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Rain Drop Contraction in the Gravitational Field of a Stationary Homogeneous Prolate Spheroidal Body



Musongong Eugene
 
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ABSTRACT

This study reports the results of the derivation of the equation of the contraction of a rain drop in space as it moves in the gravitational field of a stationary homogeneous prolate spheroidal body. It highlights the issue of the universe being in dynamic equilibrium, unlike Einsteins viewpoint that adopts the Doppler effect for the explanation of cosmology.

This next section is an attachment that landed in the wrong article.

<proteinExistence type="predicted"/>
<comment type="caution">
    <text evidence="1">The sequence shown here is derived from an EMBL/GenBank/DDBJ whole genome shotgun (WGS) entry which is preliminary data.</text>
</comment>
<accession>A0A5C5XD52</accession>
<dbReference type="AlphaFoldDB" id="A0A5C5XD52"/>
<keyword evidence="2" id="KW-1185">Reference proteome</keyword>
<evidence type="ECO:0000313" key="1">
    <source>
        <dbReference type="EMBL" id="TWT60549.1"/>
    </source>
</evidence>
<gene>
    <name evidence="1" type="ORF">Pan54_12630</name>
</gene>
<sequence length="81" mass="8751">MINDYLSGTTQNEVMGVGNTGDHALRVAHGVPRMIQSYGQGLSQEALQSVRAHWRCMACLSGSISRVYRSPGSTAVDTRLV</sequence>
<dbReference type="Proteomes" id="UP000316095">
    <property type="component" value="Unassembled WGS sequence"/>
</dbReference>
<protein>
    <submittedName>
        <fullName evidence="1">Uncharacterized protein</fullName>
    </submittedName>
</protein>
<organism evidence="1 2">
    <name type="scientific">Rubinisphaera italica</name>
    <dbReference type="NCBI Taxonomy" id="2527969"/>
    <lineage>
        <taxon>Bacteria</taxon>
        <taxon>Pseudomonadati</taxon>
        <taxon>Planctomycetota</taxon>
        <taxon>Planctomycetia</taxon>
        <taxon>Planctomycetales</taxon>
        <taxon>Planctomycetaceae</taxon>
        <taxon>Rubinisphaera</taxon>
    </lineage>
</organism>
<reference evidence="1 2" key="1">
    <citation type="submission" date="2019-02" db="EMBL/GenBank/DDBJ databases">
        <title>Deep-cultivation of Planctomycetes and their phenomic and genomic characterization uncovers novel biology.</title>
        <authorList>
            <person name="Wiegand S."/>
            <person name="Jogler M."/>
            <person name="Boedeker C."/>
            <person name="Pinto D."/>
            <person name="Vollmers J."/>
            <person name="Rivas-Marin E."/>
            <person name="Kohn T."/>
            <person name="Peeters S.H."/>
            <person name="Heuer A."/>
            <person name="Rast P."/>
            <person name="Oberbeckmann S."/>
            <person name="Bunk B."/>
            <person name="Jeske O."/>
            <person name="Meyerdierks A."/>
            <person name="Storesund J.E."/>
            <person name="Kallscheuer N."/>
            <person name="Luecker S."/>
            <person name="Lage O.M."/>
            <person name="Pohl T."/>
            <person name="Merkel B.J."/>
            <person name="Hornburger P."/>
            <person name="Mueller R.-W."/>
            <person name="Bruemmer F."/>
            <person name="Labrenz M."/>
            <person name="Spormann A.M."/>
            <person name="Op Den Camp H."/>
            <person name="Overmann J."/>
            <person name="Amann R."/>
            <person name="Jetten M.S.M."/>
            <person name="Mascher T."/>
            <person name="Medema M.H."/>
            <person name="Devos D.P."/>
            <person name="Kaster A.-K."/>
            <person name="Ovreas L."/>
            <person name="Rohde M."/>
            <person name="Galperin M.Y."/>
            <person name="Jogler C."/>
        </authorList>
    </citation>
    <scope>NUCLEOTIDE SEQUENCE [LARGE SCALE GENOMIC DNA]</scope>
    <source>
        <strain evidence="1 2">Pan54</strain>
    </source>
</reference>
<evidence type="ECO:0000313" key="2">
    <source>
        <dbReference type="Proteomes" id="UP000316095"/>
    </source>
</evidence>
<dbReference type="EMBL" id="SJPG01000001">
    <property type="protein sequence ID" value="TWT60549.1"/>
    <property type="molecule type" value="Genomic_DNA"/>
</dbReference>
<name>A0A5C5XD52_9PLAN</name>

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  How to cite this article:

Musongong Eugene , 2007. Rain Drop Contraction in the Gravitational Field of a Stationary Homogeneous Prolate Spheroidal Body. Journal of Applied Sciences, 7: 3330-3333.

DOI: 10.3923/jas.2007.3330.3333

URL: https://scialert.net/abstract/?doi=jas.2007.3330.3333

INTRODUCTION